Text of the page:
Last week I made the long trip from the UK to Chile in the hopes of capturing my first total solar eclipse. I had experienced a cloudy total solar eclipse from the UK in 1999 but back then I was just 9 years old and certainly no photographer. Now that I’m apparently a professional landscape astrophotographer, a total solar eclipse was a gaping hole in my portfolio.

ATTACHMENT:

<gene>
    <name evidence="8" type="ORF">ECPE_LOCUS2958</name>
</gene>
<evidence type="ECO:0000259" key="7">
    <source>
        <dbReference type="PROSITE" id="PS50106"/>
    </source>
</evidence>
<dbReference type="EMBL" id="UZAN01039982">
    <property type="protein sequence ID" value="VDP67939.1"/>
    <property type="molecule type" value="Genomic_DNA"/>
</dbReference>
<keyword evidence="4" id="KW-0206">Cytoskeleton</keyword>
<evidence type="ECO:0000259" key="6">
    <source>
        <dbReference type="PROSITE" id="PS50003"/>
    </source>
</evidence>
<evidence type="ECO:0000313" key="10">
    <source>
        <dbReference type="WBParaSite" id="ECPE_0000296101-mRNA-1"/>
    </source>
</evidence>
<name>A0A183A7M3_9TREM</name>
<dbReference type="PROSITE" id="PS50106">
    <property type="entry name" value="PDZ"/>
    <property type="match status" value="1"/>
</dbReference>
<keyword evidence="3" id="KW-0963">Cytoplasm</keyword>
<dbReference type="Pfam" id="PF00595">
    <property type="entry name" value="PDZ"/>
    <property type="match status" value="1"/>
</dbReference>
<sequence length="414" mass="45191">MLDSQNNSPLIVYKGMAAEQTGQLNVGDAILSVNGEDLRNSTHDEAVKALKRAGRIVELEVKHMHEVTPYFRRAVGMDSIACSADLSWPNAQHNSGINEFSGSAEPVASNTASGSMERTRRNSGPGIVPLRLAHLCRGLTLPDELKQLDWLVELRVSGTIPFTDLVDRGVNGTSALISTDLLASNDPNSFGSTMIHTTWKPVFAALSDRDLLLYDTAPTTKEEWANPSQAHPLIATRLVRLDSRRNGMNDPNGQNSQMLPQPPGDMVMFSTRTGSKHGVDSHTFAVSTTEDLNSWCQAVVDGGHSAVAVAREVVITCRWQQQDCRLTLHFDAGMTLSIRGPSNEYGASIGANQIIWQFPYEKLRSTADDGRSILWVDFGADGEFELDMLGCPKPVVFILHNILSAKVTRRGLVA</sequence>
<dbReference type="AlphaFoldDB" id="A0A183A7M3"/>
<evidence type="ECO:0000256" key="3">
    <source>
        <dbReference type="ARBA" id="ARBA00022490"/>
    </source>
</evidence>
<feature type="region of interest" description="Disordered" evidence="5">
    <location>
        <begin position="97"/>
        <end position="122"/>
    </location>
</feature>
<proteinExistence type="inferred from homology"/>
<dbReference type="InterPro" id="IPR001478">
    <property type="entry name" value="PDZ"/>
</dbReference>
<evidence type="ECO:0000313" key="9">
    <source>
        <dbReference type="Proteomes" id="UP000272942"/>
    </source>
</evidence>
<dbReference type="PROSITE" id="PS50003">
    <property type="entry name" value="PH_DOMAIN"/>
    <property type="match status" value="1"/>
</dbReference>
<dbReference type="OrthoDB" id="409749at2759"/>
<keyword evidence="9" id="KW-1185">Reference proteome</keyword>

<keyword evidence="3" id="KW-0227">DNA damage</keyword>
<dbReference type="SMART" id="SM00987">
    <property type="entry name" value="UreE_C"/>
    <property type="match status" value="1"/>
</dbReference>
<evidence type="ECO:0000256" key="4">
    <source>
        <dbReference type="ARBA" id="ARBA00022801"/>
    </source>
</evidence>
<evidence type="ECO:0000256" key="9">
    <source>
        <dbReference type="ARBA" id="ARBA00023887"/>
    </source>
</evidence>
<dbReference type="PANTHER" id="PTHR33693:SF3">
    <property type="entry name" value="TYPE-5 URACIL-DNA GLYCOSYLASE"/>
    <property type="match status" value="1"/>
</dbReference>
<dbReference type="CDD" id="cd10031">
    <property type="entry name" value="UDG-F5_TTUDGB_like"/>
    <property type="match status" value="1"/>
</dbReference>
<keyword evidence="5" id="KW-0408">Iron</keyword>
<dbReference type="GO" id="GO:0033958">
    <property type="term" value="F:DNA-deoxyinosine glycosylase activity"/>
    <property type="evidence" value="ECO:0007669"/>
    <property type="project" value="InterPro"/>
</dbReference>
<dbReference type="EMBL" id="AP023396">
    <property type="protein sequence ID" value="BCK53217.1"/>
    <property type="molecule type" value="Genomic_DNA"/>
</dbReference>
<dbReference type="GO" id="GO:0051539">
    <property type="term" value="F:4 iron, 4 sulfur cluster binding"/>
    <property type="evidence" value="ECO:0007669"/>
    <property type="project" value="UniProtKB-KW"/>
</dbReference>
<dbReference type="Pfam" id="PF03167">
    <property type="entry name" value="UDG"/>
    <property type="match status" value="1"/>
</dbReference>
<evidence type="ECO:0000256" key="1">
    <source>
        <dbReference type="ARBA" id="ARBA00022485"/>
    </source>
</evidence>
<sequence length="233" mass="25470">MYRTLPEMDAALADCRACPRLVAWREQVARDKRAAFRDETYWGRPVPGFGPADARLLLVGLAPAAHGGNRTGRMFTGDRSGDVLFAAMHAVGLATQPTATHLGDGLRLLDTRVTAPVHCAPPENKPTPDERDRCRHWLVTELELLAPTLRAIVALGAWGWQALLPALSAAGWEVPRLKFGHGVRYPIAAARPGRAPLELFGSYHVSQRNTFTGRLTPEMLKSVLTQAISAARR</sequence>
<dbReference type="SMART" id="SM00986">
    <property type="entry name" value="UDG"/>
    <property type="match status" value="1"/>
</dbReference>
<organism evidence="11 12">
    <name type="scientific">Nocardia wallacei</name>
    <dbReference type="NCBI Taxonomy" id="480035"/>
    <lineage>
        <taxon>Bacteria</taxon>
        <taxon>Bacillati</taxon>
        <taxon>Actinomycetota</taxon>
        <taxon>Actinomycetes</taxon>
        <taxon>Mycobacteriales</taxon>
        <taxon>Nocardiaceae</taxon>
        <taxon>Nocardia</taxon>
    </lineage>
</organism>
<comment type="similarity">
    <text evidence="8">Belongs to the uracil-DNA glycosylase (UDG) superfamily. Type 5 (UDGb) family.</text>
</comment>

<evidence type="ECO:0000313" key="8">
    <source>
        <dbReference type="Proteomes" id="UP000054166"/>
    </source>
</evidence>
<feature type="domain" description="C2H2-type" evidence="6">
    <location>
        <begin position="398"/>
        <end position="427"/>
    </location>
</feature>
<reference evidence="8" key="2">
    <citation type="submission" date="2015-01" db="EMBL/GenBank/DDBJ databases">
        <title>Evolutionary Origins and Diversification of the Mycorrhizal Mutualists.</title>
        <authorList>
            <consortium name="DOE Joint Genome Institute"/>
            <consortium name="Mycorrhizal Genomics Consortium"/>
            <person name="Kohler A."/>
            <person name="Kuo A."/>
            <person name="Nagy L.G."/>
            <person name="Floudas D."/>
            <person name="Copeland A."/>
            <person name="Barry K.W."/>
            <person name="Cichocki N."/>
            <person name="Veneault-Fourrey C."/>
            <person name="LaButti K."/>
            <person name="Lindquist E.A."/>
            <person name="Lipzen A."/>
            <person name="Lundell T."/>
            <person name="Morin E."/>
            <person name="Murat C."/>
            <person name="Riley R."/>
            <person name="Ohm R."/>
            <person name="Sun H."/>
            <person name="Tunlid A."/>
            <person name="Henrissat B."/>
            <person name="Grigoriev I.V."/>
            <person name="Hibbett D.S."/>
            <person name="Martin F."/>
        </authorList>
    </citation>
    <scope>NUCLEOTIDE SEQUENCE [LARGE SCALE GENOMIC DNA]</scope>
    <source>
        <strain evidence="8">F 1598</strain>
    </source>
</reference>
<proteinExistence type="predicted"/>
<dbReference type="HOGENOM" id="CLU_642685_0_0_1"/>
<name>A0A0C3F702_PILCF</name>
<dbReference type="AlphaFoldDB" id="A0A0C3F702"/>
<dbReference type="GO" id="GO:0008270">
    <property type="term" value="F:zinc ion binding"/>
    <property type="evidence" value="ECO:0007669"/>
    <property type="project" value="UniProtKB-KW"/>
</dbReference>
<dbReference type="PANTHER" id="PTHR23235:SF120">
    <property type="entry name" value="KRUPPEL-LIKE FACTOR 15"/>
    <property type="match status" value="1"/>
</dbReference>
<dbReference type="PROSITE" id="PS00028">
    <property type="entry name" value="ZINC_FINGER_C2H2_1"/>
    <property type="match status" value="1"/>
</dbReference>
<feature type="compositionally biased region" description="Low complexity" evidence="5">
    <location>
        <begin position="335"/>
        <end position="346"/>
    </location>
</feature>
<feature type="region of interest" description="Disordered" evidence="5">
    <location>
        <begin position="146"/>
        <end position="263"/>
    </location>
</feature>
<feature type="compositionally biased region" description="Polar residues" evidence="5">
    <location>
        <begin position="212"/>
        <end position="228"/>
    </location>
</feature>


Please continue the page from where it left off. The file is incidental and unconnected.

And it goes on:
Total solar eclipses are of course a rare event. They occur once every 18 months on average but totality can only be seen from a thin and short path each time. On top of that, there will inevitably be eclipses ruined by bad weather and eclipses that occur in locations difficult to reach, such as the 4 December 2021 eclipse that passes through Antarctica. As such, people who are experienced in photographing total solar eclipses are few and far between and although I have only now captured just one myself, I’d still like to share what I learnt from it.